Smart, real-world solutions for tackling climate change

Smart, real-world solutions for tackling climate change

How the Brookfield Sustainability Institute is helping pave the way to Toronto’s greener future

Rising temperatures, melting glaciers, treacherous storms—the impacts of climate change are real and happening right now.

It’s no longer a question of whether or not to take action. This global crisis needs immediate, effective resolve, and it’s imperative that governments, businesses and industries work together to figure out how. That’s where the Brookfield Sustainability Institute comes in: providing smart solutions to make it happen.

Ambitious initiatives

“We attract the best people from around the world to work on applied projects that assist companies, governments, non-profits or foundations doing work in sustainability, and try to create solutions that transform the marketplace,” says Luigi Ferrara, BSI’s chair and CEO.

This first-of-its-kind college-based centre of excellence in Ontario tackles challenges posed by climate change, bringing together knowledge and expertise from a wide range of professionals, business leaders, scholars, community activists and climate change experts to develop viable ways to achieve net zero.

And as Canada’s target is to reach zero emissions by 2050, with Toronto aiming for 2040—one of the most ambitious goals in North America—partners are eager to collaborate with BSI to pursue their own sustainability initiatives. “They need people who can help provide and teach them new approaches, new techniques, new ways of doing things,” says Ferrara.

Tackling real-world issues

Companies like the Royal Bank of Canada (RBC) are already tapping into BSI’s wealth of talent and resources. RBC’s Climate Action Institute recently worked with BSI on a new report on how to reduce emissions created by the housing industry. “Decarbonization of the built environment is an enormous task,” says Ferrara.

To demonstrate the types of buildings that must be constructed in order to reach Toronto’s net-zero goals, BSI will soon be headquartered at George Brown College’s Limberlost Place. The 10-storey structure on Toronto’s waterfront will be the first mass-timber and low-carbon building in Ontario. “Limberlost Place has pioneered a new structural system for wood buildings with a passive mechanical design that performs at net-zero carbon,” says Ferrara.

BSI is also currently working on such sustainable projects as developing a circular-fashion apparel brand, creating portable energy solutions for remote communities and designing eco-conscious neighbourhoods. The aim is to apply these real-world solutions as soon as possible.

Empowering future leaders

Each of these projects benefits from George Brown College’s agile academic environment, as BSI is able to train workers on the latest technologies. The integrated program helps equip new graduates with the skills they need to confront climate change. Students apply what they have learned in the classroom to solve real-world problems for companies. 

“If you bring students together with employers to work on solutions for communities, innovation happens in the companies themselves,” says Ferrara. “It’s a learning paradigm with tremendous power—a new type of innovator that we need moving forward.”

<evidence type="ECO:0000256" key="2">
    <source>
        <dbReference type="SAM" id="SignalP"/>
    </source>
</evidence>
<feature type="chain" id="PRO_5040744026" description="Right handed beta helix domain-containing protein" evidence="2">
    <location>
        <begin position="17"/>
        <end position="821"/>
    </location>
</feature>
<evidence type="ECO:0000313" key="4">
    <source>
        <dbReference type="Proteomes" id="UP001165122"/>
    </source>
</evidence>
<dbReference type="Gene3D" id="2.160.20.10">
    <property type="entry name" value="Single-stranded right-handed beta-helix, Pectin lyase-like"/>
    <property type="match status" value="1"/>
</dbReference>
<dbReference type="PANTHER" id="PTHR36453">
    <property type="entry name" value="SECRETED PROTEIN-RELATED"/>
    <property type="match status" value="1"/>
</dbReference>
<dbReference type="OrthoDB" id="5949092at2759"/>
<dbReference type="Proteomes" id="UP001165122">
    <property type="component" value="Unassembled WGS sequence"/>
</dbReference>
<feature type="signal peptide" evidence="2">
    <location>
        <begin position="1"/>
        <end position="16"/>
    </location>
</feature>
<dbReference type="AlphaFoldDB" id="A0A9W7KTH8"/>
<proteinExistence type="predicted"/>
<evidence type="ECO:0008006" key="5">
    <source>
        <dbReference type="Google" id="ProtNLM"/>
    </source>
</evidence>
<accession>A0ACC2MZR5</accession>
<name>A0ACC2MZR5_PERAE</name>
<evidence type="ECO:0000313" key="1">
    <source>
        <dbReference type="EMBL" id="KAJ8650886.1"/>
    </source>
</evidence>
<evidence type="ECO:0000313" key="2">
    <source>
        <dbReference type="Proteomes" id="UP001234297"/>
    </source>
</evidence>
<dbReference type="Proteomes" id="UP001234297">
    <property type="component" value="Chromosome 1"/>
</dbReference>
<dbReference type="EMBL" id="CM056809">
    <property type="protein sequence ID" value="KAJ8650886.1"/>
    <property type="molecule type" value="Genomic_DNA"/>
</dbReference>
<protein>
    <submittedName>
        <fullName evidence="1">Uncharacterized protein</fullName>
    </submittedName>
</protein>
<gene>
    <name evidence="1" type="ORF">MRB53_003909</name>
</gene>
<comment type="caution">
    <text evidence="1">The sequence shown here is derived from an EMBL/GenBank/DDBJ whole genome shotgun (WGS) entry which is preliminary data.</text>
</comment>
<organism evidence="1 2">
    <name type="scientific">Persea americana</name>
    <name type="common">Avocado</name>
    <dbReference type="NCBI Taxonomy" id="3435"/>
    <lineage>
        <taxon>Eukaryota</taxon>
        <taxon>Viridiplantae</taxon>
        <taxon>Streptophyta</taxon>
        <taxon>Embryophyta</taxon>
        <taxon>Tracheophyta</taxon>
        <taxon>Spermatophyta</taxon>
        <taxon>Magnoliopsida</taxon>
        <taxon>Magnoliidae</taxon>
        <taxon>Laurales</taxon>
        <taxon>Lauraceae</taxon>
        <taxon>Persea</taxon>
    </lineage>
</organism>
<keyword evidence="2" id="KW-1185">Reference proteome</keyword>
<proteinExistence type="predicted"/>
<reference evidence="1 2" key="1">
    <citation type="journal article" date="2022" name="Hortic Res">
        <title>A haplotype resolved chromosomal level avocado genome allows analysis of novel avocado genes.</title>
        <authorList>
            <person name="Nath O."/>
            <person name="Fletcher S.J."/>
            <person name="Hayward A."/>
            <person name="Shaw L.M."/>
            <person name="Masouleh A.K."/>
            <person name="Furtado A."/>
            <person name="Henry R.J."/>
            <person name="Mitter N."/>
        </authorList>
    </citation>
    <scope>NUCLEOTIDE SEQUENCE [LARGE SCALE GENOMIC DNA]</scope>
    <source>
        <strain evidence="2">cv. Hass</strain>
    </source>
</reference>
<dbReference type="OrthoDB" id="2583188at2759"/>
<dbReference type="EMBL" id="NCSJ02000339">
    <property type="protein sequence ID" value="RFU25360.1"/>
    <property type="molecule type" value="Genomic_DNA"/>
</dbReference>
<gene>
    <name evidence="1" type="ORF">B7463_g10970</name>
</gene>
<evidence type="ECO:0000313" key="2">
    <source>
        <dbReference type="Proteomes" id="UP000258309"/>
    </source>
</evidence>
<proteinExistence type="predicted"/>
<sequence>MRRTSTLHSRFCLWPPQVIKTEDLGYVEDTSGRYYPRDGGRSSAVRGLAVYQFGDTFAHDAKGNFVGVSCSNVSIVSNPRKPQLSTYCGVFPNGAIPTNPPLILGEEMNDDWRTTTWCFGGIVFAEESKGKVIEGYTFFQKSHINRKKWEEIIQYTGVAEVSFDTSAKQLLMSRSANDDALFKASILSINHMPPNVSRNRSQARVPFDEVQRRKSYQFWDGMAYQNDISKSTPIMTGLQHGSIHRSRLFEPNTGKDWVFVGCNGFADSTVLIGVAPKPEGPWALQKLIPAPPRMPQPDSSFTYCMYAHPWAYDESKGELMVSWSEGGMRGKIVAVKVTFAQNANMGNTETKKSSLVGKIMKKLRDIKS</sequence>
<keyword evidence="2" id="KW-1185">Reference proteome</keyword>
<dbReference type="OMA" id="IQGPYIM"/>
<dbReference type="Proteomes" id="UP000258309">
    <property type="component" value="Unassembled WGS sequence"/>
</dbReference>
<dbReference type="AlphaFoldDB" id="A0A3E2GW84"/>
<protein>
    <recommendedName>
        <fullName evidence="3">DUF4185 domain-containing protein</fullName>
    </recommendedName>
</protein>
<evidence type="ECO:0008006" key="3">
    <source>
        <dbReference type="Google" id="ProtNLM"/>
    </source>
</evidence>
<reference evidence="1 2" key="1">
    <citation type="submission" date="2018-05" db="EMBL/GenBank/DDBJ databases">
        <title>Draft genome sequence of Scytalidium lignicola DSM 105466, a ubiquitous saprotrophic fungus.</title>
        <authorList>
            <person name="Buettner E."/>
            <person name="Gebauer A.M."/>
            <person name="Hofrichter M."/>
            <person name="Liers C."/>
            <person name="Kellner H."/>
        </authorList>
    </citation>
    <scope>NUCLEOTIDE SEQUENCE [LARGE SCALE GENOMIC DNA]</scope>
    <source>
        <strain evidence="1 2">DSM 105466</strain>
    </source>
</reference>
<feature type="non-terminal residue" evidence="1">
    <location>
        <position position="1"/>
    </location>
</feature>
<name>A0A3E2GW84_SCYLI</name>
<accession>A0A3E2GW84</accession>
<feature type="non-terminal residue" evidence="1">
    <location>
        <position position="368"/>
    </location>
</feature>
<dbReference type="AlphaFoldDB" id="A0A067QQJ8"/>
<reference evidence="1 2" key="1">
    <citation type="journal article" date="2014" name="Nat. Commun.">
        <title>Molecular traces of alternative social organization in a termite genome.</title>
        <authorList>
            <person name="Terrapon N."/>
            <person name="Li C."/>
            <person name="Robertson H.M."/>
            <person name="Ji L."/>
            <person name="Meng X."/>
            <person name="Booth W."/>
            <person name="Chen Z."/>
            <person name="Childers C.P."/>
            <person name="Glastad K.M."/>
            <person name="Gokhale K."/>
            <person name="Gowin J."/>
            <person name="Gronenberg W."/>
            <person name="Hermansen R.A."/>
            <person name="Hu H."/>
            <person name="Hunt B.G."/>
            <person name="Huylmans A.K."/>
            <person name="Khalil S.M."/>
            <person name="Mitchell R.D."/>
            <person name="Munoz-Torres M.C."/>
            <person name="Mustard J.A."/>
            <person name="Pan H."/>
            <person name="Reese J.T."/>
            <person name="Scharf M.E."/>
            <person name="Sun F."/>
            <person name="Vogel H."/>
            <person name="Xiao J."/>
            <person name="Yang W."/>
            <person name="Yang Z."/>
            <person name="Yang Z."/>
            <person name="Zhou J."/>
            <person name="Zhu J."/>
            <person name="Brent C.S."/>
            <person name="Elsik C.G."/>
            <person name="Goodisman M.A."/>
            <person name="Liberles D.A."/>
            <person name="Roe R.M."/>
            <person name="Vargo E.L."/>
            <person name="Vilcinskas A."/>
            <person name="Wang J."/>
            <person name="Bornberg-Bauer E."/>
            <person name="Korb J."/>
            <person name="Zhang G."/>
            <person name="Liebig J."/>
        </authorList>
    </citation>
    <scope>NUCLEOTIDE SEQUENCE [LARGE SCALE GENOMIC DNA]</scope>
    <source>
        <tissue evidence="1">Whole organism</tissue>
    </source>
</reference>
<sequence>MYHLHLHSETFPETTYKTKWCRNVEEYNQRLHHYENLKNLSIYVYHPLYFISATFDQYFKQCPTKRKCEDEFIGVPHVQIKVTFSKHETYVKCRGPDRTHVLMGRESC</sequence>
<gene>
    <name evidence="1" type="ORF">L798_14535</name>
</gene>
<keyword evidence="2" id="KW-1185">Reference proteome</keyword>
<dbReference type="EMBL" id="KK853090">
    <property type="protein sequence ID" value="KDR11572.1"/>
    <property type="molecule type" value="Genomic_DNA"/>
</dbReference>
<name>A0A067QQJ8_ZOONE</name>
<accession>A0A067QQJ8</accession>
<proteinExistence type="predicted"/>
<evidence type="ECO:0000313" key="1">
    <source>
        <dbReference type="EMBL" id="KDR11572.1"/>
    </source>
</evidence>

For George Brown, BSI strengthens its commitment to providing graduates with the ability to innovate, adapt and thrive in a rapidly changing world. 

“The Brookfield Sustainability Institute is one of the many exciting new developments underway at George Brown College, both in terms of its innovation and its environmental impact,” says Dr. Gervan Fearon, president of George Brown College. “The institute highlights the college’s aim to be a sustainability leader and a force for positive environmental change locally and globally.”

Leading future innovation

Businesses and organizations that partner with BSI will certainly help move the dial on climate change, but they’ll also be at the forefront of innovation—both equally critical in keeping the Canadian market competitive. “We work with a global perspective,” says Ferrara. “We’ll have the solutions that are in demand in the future.”

From agriculture and fashion to energy transportation and suburban development, BSI aims to create a portfolio of beneficial practices for those looking to achieve their sustainability goals. Among those is digital transformation, which will be instrumental in achieving sustainable development goals and environmental, social and governance strategies locally, nationally and globally. 

“People often don’t realize how powerful digital reframing of your company can be towards reducing waste or impact on the planet,” says Ferrara. For example, the fast-fashion business puts production before sales, which often leads to an abundance of inventory—resulting in overstock ending up in landfills.

A fully digitalized sales and production process changes all that. “You take orders to manufacture on demand, and are manufacturing without waste or excess inventory,” says Ferrara. But advances in fashion, or in any business for that matter, won’t happen in isolation.

With BSI’s help, the knowledge learned and innovation applied in one sector will be shared across the many sectors of the economy. Climate change doesn’t recognize borders, and nor should its solutions.